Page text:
Say, Person Behind Me, what do you think?
Your role-playing utterly failed this time around. You were wrong in how you cultivated your character. You should have gone with a cooler, more heroic character. It had to be someone sociable and kind to girls. Someone who would challenge the strong and aid the weak, one with a fiery sense of justice. You can’t defeat the last boss with me. You can’t use me to clear your game.
Don’t expect anything of me.
Nishijou Takumi is your typical otaku. A connoisseur of eroge, detests social interaction, and obsesses over his darling waifu Seira-tan. He’s content with his life, and nothing much seems to happen until he unknowingly stumbles across a rather gruesome crime-scene. From that moment on, Takumi is pulled into all of these mysterious events he frankly would rather have nothing to do with. He struggles with paranoid delusions, reality, the people around him while trying not to get pinned as the perpetrator behind the chain of murders. And, there’s the constant feeling that someone is watching him. Whose eyes… are those eyes?
Given how long I’ve been interested in Chaos;Head, it’s taken me an oddly long time to play it. But first let’s flip back the calendar to oh, roughly three weeks ago. I tried playing it several months back and ran into infuriating technical issues, but I’m not sure why I decided that it finally, surely work now of all times. No matter what the cause may have been, some random wiki walk brought it to my intention once again and I thought ‘hey, why not?’. I nervously set about obtaining it as I was getting ready to go out, nervously thinking ‘right, let’s see where this goes…’ without being at all hopeful. As I was putting the finishing touches on my hair imagine my complete and utter shock when it actually started playing. SOUND THE ALARMS. IT’S TIME TO CELEBRATE. I set off feeling somewhat chuffed – my efforts had eventually bore fruit! Later that night I came home rather tipsy, which is of course when I decided would be the optimal time for revving it up. There’s nothing quite like playing some game that’s designed to fright at three am after you’ve become easily unsettled after alcohol.
But reading this you may wonder, was it worth the hype? All that effort? Writing this review I would say yeah, it was! Certainly not top ten material, but if you know someone interested in what this has to offer then go for it. You could even play it off as being some mix of Persona 4 meets Welcome to the N.H.K with some stock eroge characters thrown in if you so wished. Oh, and mention Nitro+. Always mention Nitro+. Even if they don’t know who or what Nitro+ are, just say that they do ‘cool stuff’. Yeah, we’re all about the buzzwords here. In all seriousness, I did enjoy it, for the most part. Although events did annoyingly start getting a bit too wacky (the Evangelion style ‘CONGRATULATIONS!’/YOU ARE YOURSELF AND NO ONE ELSE sent both eyebrows flying into my hairline) and unbelievable (sorry Sena, your mother eating her own corpse of a younger daughter while you and your father were powerless to do anything just didn’t strike a chord with me!) towards the end, everything before that gets my seal of approval. For the most part?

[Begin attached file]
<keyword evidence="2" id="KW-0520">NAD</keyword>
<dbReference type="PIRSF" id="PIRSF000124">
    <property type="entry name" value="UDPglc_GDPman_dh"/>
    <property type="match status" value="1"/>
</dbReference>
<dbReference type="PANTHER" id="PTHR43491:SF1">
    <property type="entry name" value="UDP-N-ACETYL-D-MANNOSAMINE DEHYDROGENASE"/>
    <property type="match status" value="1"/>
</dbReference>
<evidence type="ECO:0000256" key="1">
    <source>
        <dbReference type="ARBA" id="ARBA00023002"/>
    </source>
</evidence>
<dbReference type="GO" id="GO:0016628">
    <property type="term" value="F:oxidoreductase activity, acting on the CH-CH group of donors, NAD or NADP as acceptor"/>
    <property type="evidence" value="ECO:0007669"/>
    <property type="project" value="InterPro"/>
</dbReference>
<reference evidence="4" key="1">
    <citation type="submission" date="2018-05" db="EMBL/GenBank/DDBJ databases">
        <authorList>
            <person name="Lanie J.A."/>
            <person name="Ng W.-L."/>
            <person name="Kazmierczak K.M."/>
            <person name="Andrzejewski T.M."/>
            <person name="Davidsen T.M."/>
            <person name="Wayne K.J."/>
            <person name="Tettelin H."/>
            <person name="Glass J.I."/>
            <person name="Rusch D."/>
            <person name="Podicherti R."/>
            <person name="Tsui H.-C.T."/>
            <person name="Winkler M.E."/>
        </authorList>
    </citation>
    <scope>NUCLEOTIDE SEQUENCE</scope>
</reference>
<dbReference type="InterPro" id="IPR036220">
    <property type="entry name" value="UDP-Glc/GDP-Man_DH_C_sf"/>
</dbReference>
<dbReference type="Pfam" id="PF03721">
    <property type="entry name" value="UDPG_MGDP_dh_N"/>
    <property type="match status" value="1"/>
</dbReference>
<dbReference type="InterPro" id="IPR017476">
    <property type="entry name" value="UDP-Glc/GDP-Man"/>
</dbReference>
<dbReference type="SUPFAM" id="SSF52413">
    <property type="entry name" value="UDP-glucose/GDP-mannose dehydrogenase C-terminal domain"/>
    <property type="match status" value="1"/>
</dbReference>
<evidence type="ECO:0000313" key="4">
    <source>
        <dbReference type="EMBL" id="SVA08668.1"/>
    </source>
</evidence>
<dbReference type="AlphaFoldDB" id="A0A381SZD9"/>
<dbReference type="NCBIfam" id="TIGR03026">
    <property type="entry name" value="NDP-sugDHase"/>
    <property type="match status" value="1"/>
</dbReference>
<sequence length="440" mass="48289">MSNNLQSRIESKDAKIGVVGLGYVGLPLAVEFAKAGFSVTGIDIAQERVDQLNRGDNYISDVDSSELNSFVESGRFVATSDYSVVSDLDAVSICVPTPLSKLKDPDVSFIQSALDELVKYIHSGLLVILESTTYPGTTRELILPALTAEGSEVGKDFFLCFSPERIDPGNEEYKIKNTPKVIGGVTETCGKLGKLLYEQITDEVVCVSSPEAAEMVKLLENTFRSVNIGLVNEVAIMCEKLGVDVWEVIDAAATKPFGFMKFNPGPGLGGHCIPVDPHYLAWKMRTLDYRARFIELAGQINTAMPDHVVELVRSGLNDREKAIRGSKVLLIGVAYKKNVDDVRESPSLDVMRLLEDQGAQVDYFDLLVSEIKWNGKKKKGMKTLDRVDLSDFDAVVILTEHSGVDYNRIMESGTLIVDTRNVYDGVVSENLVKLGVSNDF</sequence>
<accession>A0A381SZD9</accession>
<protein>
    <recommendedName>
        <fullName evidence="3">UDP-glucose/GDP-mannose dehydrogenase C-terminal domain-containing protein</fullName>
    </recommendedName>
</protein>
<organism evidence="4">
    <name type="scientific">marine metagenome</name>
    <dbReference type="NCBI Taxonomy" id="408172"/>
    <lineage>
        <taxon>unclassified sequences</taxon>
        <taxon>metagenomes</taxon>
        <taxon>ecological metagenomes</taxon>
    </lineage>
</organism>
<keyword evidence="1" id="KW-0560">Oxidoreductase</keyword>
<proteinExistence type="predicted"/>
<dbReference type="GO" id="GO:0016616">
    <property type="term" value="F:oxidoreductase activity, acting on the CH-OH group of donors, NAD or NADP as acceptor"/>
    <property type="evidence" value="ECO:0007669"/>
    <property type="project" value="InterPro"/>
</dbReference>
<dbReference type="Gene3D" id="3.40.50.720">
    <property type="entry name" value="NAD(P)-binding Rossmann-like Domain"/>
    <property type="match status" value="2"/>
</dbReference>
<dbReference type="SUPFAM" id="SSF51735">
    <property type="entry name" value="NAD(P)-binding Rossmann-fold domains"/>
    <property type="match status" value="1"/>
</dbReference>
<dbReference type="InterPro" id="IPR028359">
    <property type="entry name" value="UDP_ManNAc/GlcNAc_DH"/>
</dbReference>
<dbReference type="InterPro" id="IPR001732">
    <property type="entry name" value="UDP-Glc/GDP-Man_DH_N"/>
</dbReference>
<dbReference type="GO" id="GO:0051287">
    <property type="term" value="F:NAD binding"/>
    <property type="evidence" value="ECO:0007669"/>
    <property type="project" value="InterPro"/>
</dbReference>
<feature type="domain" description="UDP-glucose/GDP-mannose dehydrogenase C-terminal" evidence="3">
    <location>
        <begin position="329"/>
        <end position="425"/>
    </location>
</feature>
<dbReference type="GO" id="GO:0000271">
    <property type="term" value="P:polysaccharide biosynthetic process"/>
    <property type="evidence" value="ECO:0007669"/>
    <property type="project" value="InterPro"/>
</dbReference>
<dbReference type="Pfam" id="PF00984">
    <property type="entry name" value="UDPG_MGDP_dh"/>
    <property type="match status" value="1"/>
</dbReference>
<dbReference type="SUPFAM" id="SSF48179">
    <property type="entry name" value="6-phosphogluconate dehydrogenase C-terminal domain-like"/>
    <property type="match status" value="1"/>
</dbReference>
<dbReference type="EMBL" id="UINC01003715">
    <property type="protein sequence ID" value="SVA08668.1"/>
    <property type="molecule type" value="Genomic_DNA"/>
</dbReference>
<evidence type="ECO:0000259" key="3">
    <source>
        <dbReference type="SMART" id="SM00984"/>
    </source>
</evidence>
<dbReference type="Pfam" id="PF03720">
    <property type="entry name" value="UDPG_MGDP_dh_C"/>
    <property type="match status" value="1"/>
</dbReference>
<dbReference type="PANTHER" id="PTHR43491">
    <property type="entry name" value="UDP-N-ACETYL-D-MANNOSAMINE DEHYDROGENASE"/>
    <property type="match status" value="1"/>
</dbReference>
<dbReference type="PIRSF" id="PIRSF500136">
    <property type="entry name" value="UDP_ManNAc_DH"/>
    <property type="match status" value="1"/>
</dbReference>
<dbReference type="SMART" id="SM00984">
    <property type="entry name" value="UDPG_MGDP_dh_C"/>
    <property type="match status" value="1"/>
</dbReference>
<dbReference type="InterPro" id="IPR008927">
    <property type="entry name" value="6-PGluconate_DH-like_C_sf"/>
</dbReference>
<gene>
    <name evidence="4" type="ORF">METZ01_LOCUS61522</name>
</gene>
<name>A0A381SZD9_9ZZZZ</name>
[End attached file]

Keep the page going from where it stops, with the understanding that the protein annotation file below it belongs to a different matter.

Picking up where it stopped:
Just between you and I, dear reader, I’m not sure when my skepticism started kicking in exactly, but I’m sure it might have been somewhere after Takumi, Rimi, and Misumi’s hospital visit to Ayase. The ball started rolling in an odd direction following that and I felt powerless to stop it, watching on helplessly as it smashed through the plot. Despite that there were a few things I liked interspersed between all that nonsense, like Yua and Ban’s interactions. In fact, one of my favourite moments turned out to be when they were riding the subway and Yua became aware of all the different types of people around her. Like the pair of otaku feverishly discussing some game, and the ganguro girl texting in front of her. There was something in the description from Yua’s viewpoint which was portrayed in such a manner that you couldn’t help but think about the kinds of people you see everyday, in the places you always visit. There was a sense of familiarity there, which made you reflect. And I do often find myself reflecting on the people that pass me by, who I’ll never speak to or most likely see again. But I digress, although how real everything felt at times is definitely one of Chaos;Head’s most praiseworthy aspects. The constant talking of Shibuya’s citizens made that come to life, so when you were in Takumi’s room, you too almost felt relieved to be away from that near suffocating crowd that resides in a city which never sleeps.